Books that Changed the Way I See the World.

Some random speech I wrote for the final presentation in ENGL 1033 tomorrow. I think I like this, being random and all.

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When was the last time you sat down with a good book? When was the last time you allowed yourself to be transported through time to a place where words are magic, or to a place where dreams seem so real? Was it a few days ago, a few months, or perhaps a few years, counting on and on and on, until we lose sight of them all.

One of the many things they taught us when we were young is to learn how to read. And when we learn, we read everything: from storybooks to newspapers to magazines to comic books to telephone directory to computer manuals to cookbooks and college books, until we are old enough to think on our own and to understand more about the world than the authors we so loved and idolized. But isn’t this a mistake, an arrogance, that for the most part  separates us from our understanding and acceptance of the world, even life itself? Who knows why we stop reading sometimes.

When I was a young girl, people laughed at me for reading too much. While girls my age would dream of becoming Disney princesses, I would be in my room reading away the books I stole from Daddy’s closet, the books about the many evils of the Inquisition. I didn’t understand much back then. But when I look back now all I remember is her curiosity and how it nearly burned her yearning mind. My mother thought that I needed to see a doctor because at one point I was crying my heart over the Diary of Anne Frank and the next day I was singing the Nazi Hymn and proclaiming my heart for Adolf Hitler. But I hated the Holocaust just the same. In highschool, I was the bookworm of the batch. My classmates believed that I would follow the footsteps of J.K. Rowling but it was so funny because I never loved Harry Potter. No, not even once.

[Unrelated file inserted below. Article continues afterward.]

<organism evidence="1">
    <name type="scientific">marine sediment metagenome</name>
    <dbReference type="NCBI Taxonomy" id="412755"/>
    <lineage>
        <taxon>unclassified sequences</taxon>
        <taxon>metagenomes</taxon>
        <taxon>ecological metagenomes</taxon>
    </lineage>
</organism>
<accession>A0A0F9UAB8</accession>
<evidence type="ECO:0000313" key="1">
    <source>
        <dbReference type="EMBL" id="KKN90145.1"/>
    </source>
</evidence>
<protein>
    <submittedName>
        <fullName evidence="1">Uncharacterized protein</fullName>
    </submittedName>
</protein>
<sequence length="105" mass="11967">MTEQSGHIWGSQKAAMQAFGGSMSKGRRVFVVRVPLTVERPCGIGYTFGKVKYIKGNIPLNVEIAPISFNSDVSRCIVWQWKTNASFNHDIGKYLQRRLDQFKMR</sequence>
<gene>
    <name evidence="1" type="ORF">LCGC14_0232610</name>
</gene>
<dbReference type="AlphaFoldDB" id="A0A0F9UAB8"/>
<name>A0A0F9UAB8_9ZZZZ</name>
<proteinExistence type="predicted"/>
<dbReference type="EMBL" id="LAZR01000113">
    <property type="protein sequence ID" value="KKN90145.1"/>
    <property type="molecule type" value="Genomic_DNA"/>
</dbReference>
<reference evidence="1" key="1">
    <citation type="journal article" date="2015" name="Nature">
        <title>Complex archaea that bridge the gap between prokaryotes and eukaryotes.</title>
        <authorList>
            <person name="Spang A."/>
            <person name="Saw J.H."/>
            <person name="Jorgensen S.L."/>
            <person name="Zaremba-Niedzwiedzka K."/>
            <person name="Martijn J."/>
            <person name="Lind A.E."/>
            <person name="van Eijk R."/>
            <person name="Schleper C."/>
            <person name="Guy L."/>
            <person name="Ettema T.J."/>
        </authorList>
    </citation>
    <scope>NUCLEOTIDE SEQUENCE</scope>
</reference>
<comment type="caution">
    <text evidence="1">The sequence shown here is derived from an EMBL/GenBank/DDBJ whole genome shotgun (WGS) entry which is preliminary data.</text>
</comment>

Now in college, I dig into a lot of classical literature and feel sometimes that it’s too late for me to ever love Dickens. But I find salvation in Plato and his many Dialogues and realize that there is no such thing as too late for a person who is willing to open up his heart to literature, or to philosophy for that matter. I could be a 70 year old woman now and would still love the adventures of Alice in Wonderland.

I realize that the greatest books that changed the way I see the world are not the ones that talks about religion, politics, economics or even the Heideggerian question of Being. It’s Nietzsche’s Beyond Good and Evil, Camus’ The Stranger, Orwell’s 1984, the many adventures of Hemingway and the genius of the Russian giants that allow you to see the world in a different light and to experience life in its most beautiful expression. And for that, I salute Tolstoy, Dostoevsky, Pushkin. I applaud Murakami. I sing my heart for Fitzgerald. For Kafka and Nabokov and Hawthorne. These masterly bastards, they just don’t tell stories. They change lives.

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